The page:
Floor | Greek Art
Temple of Athena Nike Gallery
Anyone approaching the Acropolis at the end of the fifth century BCE (and still today, by the way) encountered as the first cult building the small, brightly colored Temple of Athena Nike, Athena the bringer of victory. The old sanctuary, destroyed by the Persians in 480, was replaced by a new limestone building as early as 468, but it was demolished to make way for a new building completed between 421 and 410, after the construction of the Parthenon. Therefore, we present the Temple of Athena Nike in our museum only after the rooms dedicated to the Parthenon and its sculptural decoration.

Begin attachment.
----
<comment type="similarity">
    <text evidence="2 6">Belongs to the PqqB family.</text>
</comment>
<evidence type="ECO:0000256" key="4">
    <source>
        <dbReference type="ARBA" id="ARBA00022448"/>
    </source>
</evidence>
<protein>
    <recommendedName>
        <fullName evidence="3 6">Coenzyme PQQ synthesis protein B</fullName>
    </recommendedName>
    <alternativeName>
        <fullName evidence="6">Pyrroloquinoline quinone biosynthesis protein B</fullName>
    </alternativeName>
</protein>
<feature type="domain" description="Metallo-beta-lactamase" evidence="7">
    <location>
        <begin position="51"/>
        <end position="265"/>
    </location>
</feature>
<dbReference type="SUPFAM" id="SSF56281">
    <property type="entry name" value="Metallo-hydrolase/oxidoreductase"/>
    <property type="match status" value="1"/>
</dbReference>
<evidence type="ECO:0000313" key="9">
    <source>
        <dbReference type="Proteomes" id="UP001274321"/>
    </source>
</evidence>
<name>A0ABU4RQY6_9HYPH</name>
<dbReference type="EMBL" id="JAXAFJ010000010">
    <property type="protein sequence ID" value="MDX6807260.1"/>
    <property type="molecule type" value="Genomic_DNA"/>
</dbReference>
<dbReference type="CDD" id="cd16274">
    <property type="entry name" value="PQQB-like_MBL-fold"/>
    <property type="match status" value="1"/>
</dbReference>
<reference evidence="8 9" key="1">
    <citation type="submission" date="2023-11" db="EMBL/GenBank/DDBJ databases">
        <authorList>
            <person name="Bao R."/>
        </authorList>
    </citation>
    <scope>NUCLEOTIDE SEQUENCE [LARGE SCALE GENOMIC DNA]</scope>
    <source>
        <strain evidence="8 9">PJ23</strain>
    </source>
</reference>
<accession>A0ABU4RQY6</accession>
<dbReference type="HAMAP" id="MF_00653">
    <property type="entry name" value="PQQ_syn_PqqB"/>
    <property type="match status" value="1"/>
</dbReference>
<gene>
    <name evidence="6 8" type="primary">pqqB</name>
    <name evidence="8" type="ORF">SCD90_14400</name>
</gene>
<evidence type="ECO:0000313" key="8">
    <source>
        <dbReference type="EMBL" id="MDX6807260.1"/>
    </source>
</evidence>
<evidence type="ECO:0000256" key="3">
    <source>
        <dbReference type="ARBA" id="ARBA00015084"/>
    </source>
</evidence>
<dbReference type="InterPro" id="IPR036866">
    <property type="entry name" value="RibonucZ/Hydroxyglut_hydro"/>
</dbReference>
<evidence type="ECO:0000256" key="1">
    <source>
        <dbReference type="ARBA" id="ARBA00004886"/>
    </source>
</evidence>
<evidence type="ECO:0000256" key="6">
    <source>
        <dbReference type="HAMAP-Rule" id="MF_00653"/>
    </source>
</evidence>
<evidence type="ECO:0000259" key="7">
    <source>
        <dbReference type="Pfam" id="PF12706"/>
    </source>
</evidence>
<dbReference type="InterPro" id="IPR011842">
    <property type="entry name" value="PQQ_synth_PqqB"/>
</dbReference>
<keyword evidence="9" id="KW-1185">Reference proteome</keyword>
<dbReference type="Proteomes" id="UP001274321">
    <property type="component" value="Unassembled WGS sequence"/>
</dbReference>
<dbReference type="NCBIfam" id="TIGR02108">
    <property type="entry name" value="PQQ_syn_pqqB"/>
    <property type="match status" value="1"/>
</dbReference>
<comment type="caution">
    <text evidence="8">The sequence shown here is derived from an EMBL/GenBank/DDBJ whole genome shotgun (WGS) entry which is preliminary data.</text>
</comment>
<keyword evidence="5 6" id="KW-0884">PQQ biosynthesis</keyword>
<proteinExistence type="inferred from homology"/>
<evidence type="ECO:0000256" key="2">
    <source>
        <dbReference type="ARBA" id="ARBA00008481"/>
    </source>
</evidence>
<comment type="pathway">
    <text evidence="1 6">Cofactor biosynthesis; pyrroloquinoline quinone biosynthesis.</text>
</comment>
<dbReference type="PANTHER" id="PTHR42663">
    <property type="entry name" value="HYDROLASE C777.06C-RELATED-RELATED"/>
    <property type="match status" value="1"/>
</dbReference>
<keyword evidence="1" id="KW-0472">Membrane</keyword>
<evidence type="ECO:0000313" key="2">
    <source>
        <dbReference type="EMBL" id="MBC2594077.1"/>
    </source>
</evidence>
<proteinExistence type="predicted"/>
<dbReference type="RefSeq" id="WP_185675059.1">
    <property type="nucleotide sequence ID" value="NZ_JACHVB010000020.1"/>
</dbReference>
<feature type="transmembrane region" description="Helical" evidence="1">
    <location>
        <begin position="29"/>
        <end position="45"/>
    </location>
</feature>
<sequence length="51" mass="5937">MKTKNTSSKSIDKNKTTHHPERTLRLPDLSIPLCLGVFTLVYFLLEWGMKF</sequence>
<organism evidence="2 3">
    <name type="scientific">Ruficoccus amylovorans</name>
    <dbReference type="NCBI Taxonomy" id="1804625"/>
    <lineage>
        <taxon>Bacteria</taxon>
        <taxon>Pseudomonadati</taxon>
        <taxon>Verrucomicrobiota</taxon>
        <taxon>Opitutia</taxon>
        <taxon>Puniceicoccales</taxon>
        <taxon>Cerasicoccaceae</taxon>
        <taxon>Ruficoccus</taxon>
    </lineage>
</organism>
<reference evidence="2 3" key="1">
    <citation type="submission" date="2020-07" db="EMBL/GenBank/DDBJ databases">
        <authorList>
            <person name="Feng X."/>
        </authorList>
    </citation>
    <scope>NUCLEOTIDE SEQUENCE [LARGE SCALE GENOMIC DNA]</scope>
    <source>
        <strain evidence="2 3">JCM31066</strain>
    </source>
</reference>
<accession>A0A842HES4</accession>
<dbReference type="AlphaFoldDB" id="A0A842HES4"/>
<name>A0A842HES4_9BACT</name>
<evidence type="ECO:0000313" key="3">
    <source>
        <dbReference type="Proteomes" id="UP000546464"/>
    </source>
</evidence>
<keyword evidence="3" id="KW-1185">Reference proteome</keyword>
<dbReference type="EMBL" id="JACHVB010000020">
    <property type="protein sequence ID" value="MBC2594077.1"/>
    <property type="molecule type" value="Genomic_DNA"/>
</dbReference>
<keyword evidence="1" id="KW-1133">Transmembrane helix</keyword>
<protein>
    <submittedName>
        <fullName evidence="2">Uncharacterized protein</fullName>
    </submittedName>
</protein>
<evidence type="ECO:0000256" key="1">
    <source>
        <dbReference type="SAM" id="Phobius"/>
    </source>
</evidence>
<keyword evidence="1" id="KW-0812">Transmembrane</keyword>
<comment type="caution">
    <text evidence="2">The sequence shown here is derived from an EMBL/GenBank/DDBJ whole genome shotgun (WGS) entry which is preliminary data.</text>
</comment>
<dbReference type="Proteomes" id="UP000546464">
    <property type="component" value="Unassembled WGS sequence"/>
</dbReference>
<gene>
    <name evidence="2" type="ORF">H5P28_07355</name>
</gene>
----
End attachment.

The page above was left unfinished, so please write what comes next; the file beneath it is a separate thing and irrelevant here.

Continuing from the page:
In this temple, as in the Erechtheion, an ancient wooden cult image of Athena was venerated. In this case, the image was of Athena Nike, a combination of the Athena with Nike, the personification of Victory. Nike was usually depicted in Greek art as a winged woman flying and holding a raised victory token in her hand. The ancient Athenian cult image of Athena Nike, however, was wingless: Victory was supposed to never fly away from Athens! Victories, however, were urgently needed by the Athenians at the time of the construction of the temple: a decade after the beginning of the Peloponnesian War against Sparta and its allies in 431 BCE, the struggle for supremacy in Greece was still raging. Many Athenians had lost their lives, and victory in the cruel war was urgently hoped for but was becoming increasingly unlikely. All this is reflected, on close inspection, in the temple and its sculptural decoration.